# How does a 'fire tornado' form?

A 'Fire tornado' or 'Firenado' or 'Fire whirl' are a fearful feature of forest fires world wide. Having seen one up close, I can attest that they are both awesome and utterly terrifying, but I am aware that these vortices are not strictly speaking, actual tornadoes.

An example, filmed in fires in 2012 around Alice Springs, Northern Territory, Australia, as in this YouTube Clip.

The Wikipedia page for this topic rather vaguely states

Often, fire whirls are created when a wildfire or firestorm creates its own wind, which can turn into a spinning vortex of flame.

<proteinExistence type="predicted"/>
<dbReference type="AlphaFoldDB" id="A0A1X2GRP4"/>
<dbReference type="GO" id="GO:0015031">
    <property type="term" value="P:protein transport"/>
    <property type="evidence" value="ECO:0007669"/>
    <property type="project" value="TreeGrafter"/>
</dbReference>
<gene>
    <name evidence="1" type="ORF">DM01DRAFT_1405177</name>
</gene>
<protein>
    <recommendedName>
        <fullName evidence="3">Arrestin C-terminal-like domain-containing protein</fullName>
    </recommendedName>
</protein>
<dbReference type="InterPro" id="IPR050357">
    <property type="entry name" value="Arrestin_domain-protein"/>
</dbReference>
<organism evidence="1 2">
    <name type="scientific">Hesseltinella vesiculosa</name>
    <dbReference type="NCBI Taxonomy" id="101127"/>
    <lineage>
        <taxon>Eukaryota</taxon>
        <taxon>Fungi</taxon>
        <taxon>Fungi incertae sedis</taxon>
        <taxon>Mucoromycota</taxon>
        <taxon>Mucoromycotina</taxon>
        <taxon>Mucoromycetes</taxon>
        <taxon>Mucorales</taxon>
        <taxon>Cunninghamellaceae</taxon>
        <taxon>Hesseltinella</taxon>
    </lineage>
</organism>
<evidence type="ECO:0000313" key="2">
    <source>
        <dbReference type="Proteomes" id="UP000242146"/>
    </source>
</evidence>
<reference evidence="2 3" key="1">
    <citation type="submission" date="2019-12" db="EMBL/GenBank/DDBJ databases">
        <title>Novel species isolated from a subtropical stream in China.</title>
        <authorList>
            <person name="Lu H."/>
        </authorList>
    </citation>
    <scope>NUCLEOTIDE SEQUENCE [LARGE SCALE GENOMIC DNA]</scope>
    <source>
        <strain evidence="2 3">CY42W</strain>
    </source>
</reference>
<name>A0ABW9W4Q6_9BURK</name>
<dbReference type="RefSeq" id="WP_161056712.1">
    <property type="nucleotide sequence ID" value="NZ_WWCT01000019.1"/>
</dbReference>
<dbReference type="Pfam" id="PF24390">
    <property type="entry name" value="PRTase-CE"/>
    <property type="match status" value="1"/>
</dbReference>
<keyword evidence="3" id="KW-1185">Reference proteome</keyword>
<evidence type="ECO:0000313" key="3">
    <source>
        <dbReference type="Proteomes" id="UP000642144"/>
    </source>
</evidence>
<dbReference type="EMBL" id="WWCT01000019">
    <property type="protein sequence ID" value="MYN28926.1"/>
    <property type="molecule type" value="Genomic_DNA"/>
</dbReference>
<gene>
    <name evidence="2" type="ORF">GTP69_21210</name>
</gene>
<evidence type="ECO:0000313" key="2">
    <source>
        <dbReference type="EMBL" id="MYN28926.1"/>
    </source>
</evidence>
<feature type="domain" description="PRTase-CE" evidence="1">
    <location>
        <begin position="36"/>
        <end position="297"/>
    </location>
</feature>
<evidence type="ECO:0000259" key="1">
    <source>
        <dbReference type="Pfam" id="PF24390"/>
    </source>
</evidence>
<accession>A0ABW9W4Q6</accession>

But, the page does provide the following public domain image of a 'fire tornado':

How does the vortex of fire in a 'fire tornado' form?

• I was waiting for the opportunity to add the firenado tag! Jan 3 '15 at 17:13
• @milancurcic sweet! Awesome that there is a tag for this incredible phenomenom
– user889
Jan 3 '15 at 17:14
• Better known as fire whirl
– Mast
Jan 4 '15 at 14:08
• @Mast, yes, I have mentioned in the question.
– user889
Jan 4 '15 at 15:17

• A firenado documented in Canberra found that the length scale of the firenado was about $L \sim 500$ m, the typical speeds were $U \sim 70$ m s $^{-1}$. If the Coriolis parameter is taken as $f \sim 10^{-4}$, then the Rossby number is $Ro = U/(fL) = 1400$. So Coriolis has negligible influence on the dynamics. Jan 7 '15 at 19:48